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How Investment Agreements Can Protect Free Media

NEW YORK – At the beginning of this year, Al Jazeera sued the Egyptian government for $150 million. The Qatar-based news channel presented its case before the World Bank’s International Centre for Settlement of Investment Disputes in Washington, DC. But much more is at stake than a simple commercial disagreement in which Al Jazeera is attempting to enforce Egypt’s obligations under a bilateral investment treaty with Qatar.

In its suit, Al Jazeera alleges that its offices were closed, its transmissions and broadcasts were jammed, its license canceled, its local branch liquidated in a compulsory procedure, and its journalists subjected to harassment, arrest, and detention for political reasons. The station is making the case that these infringements on freedom of expression mean that Egypt is in violation of its obligations under international human-rights treaties.

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The significance of Al Jazeera’s suit for advancing freedom of expression is potentially transformative, and it deserves wide attention. If successful, the case will demonstrate how existing international law can be used to enforce the global norms that are essential for the free flow of information, even though human-rights treaties lack a direct mechanism for enforcement.

Freedom of expression historically has been regarded as a domestic concern. But modern communication technologies and the unprecedented forces of globalization are blurring the distinction between what is national and what is international, creating an interconnected world that is not bound by traditional borders.

Not surprisingly, governments that perceive the creation of a global public forum as a threat to their authority are seeking to impose restrictive policies to interfere with freedom of expression. As censorship anywhere risks becoming censorship everywhere, global norms must be developed and enforced to protect the worldwide discussion and collective action needed to address the issues of our time.

The Universal Declaration of Human Rights and the International Covenant on Civil and Political Rights recognize the right to freedom of expression and information “regardless of frontiers.” These provisions provide broadly accepted starting points from which to work. And yet, because they are not formally enforceable, they often have little practical impact.

By contrast, international trade and investment regimes provide robust enforcement mechanisms. The points at which global communications intersect with international trade and investment – for example, when media businesses distribute content and operate offices in foreign countries – provide opportunities for employing these enforcement mechanisms to protect freedom of expression.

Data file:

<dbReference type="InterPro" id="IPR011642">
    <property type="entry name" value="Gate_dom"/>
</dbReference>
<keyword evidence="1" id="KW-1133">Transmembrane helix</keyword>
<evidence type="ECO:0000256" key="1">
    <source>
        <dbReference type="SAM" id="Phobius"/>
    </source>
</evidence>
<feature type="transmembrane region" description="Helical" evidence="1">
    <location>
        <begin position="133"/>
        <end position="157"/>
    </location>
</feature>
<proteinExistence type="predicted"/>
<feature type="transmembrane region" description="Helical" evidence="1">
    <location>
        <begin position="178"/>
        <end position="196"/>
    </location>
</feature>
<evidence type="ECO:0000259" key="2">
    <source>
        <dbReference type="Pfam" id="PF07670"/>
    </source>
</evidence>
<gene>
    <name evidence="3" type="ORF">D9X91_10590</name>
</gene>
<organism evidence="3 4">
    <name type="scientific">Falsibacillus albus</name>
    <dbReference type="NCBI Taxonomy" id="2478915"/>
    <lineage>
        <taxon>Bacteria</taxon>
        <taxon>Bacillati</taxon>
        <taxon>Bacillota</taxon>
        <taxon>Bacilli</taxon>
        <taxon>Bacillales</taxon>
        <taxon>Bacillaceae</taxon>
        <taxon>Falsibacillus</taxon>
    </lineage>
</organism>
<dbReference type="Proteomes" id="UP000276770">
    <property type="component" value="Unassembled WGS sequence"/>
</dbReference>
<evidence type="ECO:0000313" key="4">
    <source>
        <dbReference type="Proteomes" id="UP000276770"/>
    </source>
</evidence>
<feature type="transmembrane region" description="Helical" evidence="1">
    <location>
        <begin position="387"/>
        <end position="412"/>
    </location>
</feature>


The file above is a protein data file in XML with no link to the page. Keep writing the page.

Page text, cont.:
Under the World Trade Organization’s General Agreement on Trade in Services, violations of commitments to most-favored-nation (MFN) treatment, market access, and national treatment can be enforced through actions brought against the offending government by an affected company’s home country. A few cases in this forum have touched on freedom of expression, most notably with respect to the distribution of audio-visual material. Recently, broad Internet censorship was identified as a trade barrier.

But WTO law has limitations – and has yet to be fully tested in this respect. Only governments can initiate disputes in the WTO, and remedies are applied only prospectively. To avoid facing retaliation, the offending government is required either to change its behavior or to offer offsetting concessions. It is not required to provide compensation for past harm.

The international investment regime employed by Al Jazeera in its case against Egypt is potentially more effective. This body of law consists of more than 3,000 treaties offering protection against a wide variety of wrongs by host governments, including breaches of MFN, “fair and equitable treatment,” “denial of justice,” “full protection and security,” “arbitrary arrest or abuse,” and expropriation.

In pressing its claims under this regime, Al Jazeera is showing how media investors might be able to use the mechanisms of international investment law to stop host countries from interfering with independent reporting, while helping to establish global norms regarding freedom of expression.

Unlike trade agreements, most investment treaties provide foreign investors – including media enterprises and non-profit organizations – the right to press their claims directly before international arbitral tribunals. Internationally enforceable remedies include compensation payments, for both ordinary and moral damages, and, where appropriate, interim injunctive relief pending final resolution of a dispute.

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Not all governments agree that freedom of speech and of the press should be protected as fundamental checks on power. And yet our worldwide financial system demands greater openness and access to information.

International trade and investment regimes offer opportunities to protect the media from efforts to suppress it. But more needs to be done to develop robust global norms protecting freedom of expression.